I myself didn’t accept any help for a long time.  Back in 2013 I didn’t tell a soul for 5 months that I was depressed (even though it was painfully obvious to most anyone who encountered me). I didn’t tell anyone simply put because I was ashamed. I didn’t want to admit that I needed help. My depression convinced me that my problems were beyond help anyway, and that this was who I was now. Due to my pride and confusion, I took the much longer route to get well and to being myself again.


I can’t help but feel that if the conversation about mental illness was more present back then that I could have recovered in a quicker span. All I saw at Clemson were the happy glowing faces I passed each day. The giant friend groups posted up in the dining hall talking about their adventures of the semester. The perfect lives that I wanted. Of course, I know now this not to be true, but as a freshman entering her first semester in the Spring amongst “the second happiest student body in the U.S.” I couldn’t help but feel like I was the only one struggling to get by. In retrospect, statistics and fact show I wasn’t. We can’t assume we know what others are going through – because well, we know nothing.


If you deal with depression– Can I just tell you from someone that’s been there..and then been there again.. It gets better! Depression affects approx. 14.8 million people in the U.S. in a given year. Therefore, you’re not alone in this. There is hope for you. You have strengths that you may not see. I promise you have them. At one point I genuinely believed that I had nothing to bring to the table. I now know that’s a lie! It’s a lie for you as well. Try to let people in. You are not the burden you think you are and most people want to help. If you have no one to talk to, I am by no means a professional and I would recommend talking to one, but I would love to talk to you as well.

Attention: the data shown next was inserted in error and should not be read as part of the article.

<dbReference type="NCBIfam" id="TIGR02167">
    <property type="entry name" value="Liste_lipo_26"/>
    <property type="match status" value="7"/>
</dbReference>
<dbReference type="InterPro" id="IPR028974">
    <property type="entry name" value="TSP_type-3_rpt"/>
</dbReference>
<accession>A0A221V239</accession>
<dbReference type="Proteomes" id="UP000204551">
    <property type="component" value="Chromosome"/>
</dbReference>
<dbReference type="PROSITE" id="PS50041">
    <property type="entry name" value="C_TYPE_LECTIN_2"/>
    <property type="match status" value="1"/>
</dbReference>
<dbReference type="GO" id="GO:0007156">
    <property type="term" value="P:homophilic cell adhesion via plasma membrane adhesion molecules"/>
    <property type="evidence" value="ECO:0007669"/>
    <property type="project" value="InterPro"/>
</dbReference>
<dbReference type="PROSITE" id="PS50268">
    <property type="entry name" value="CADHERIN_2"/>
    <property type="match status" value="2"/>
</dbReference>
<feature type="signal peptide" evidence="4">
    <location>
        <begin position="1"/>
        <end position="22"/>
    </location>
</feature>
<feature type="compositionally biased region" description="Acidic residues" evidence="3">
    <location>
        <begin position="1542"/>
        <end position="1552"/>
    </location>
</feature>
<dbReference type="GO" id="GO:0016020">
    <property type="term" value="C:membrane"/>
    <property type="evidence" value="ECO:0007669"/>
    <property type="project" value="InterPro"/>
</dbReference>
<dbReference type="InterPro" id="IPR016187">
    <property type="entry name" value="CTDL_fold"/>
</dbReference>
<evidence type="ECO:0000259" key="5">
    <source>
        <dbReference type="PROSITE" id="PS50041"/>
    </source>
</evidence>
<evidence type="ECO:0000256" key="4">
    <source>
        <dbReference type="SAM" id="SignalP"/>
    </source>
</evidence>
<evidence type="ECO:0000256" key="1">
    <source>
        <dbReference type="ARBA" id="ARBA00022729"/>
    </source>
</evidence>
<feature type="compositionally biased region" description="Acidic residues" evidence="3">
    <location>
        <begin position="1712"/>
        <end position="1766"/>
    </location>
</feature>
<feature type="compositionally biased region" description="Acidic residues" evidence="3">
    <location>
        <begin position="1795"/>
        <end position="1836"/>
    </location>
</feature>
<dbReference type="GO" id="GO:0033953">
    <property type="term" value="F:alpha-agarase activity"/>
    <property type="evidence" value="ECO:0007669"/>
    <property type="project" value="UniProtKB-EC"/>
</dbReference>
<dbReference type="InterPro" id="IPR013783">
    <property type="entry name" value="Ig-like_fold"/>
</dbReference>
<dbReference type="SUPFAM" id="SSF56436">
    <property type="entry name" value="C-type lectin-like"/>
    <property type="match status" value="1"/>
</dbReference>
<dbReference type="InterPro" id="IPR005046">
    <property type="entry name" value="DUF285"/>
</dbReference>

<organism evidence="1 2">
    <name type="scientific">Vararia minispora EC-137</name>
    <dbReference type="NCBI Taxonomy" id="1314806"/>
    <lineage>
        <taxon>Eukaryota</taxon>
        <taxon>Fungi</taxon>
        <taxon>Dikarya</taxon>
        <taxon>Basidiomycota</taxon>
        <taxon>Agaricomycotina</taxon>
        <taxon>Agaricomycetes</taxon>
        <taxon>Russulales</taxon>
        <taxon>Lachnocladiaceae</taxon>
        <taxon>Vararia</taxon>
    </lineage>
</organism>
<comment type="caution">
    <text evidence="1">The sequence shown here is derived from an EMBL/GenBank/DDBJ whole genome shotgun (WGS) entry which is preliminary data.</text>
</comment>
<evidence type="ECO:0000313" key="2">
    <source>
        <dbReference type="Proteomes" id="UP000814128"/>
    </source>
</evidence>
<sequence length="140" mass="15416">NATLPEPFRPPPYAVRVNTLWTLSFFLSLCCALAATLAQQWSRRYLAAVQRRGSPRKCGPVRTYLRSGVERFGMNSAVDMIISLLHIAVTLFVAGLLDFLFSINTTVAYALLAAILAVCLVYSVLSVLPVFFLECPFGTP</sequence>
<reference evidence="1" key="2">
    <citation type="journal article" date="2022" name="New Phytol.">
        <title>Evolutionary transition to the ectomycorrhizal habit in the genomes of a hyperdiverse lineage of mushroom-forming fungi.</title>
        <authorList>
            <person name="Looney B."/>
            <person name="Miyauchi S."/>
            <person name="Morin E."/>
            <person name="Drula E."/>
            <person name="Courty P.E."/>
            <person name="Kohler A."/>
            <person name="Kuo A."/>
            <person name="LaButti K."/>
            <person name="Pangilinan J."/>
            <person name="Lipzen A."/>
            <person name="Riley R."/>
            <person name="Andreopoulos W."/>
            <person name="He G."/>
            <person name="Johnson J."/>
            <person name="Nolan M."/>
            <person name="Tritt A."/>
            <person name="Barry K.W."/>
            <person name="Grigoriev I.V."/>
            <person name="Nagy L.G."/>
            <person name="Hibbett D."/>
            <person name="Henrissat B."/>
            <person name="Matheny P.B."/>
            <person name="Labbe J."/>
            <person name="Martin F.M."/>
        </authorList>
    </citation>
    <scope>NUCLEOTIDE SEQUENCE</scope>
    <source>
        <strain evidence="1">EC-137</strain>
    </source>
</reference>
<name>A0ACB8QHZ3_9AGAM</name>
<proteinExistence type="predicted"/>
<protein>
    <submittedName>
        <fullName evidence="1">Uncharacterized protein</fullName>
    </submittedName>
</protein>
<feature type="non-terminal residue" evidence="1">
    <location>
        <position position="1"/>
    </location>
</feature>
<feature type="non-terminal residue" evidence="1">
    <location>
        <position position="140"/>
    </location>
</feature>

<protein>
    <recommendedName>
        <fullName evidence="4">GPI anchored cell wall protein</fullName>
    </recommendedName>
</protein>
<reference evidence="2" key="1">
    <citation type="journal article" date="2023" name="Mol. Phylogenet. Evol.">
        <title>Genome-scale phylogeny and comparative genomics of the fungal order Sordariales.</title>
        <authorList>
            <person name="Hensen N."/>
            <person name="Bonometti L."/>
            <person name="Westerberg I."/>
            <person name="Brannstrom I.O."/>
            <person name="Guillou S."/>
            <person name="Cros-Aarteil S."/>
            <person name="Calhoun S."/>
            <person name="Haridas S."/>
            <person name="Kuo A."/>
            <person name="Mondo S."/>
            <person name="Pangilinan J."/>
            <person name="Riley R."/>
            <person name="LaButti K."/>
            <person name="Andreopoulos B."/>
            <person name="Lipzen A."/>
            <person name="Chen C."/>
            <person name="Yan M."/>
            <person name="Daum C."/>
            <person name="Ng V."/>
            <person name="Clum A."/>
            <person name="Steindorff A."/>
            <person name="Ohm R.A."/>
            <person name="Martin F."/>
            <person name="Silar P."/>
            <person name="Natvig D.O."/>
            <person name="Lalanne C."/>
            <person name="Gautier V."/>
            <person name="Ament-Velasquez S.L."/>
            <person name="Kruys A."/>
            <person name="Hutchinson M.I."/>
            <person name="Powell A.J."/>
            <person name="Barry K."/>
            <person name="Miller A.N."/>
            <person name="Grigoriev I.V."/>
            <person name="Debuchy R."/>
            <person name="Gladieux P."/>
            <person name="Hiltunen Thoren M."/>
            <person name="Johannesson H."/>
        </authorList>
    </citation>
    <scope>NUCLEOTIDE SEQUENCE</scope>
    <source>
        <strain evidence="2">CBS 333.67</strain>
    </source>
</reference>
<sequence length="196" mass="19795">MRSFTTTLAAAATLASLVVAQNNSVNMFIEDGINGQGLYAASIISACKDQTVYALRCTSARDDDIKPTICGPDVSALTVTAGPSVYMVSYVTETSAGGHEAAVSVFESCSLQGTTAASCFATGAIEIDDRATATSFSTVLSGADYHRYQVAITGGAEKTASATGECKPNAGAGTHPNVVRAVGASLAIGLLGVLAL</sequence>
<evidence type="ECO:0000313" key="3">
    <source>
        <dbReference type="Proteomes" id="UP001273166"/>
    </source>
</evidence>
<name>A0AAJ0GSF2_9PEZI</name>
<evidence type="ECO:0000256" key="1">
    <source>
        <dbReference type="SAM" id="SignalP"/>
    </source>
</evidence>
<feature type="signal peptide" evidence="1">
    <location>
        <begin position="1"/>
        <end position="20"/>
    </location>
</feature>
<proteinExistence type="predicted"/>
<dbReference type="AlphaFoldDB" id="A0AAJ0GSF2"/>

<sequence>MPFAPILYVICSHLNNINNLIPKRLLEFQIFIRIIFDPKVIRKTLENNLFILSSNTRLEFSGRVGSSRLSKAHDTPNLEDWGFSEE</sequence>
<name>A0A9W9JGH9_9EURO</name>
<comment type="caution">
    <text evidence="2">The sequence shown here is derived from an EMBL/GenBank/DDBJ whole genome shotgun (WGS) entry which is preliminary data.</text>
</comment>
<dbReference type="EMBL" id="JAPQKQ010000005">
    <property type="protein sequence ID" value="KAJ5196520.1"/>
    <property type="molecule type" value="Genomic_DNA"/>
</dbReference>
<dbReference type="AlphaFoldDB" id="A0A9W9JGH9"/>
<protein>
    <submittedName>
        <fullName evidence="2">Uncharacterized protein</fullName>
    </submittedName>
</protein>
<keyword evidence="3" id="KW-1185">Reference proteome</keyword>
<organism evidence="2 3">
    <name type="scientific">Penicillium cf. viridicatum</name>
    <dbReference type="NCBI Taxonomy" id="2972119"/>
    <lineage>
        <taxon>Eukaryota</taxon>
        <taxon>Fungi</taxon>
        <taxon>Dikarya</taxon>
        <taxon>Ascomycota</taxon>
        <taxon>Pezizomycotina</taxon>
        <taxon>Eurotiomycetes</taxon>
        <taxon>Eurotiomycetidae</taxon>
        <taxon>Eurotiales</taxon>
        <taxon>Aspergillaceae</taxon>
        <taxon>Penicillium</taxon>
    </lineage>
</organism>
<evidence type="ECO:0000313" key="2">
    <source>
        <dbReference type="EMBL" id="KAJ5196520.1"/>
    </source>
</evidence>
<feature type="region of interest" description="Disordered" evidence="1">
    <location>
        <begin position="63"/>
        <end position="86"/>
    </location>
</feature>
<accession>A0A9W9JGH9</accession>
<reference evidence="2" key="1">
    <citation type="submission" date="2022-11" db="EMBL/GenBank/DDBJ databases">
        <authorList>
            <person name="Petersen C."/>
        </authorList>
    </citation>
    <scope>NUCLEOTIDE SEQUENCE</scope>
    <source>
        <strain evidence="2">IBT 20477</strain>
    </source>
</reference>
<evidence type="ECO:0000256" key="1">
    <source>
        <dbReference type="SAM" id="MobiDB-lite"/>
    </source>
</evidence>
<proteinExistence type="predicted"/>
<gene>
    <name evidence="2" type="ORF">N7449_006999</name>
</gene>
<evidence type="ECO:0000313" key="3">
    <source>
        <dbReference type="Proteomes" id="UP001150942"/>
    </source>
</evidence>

If you know someone who has depressionDo not try to fix them immediately. Offer your support, but don’t be offended if it’s not wanted or at least wanted right away. Don’t revolve all your conversations on how they seem down or constantly ask, “what’s wrong????” Sometimes the best thing to do is to just be there with them. Walk through life alongside them. This is what my friend and roommate Allie at Clemson did for me. She was just there and tried to include me in whatever she could. I didn’t always oblige, and I know it was frustrating for her a lot of the time, but she never ever gave up on me.